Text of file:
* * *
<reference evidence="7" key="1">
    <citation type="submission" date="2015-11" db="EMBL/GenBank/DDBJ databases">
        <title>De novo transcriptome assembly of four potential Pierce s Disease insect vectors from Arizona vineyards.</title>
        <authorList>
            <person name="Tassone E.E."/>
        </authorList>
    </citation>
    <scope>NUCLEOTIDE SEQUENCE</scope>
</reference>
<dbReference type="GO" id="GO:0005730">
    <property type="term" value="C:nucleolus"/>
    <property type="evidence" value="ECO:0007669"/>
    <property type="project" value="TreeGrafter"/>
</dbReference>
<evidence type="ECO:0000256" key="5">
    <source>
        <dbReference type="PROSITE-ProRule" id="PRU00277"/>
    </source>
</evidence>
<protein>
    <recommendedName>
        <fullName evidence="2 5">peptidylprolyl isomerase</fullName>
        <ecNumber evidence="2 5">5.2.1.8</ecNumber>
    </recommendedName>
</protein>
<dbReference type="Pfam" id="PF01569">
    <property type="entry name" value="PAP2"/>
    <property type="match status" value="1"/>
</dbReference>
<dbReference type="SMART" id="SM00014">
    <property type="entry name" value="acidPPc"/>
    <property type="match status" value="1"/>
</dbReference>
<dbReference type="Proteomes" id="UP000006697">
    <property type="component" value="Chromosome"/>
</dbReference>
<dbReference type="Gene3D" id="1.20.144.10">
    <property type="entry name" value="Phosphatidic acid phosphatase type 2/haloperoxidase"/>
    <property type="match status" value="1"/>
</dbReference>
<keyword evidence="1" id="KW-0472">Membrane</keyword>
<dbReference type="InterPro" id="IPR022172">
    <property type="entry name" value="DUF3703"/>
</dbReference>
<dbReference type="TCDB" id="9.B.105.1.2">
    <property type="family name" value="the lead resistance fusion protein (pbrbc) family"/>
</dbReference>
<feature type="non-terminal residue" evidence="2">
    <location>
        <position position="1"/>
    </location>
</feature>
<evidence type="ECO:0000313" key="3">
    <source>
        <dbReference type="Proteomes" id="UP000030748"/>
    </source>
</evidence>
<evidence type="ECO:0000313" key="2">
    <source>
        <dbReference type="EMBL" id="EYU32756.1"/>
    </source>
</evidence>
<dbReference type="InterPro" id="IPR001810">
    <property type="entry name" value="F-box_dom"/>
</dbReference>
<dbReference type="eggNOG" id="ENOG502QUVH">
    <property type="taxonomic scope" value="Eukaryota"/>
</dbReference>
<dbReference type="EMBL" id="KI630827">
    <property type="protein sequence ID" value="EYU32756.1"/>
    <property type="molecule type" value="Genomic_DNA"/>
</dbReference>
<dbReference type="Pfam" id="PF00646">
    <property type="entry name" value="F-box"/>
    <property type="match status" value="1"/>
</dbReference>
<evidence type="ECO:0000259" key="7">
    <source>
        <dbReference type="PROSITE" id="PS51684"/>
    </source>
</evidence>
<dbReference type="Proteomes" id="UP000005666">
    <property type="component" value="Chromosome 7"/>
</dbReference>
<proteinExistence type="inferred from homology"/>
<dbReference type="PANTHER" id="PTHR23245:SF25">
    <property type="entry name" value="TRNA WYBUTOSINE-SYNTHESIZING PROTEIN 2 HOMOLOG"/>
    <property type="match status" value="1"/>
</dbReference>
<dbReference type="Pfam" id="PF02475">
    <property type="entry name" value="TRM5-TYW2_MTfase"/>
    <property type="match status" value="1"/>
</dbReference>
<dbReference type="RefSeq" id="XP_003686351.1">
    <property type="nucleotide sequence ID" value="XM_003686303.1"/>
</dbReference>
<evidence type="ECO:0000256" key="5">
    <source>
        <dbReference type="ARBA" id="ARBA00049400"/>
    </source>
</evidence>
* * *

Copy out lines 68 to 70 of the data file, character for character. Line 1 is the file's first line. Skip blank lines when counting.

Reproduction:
</dbReference>
<dbReference type="EMBL" id="KI630827">
    <property type="protein sequence ID" value="EYU32756.1"/>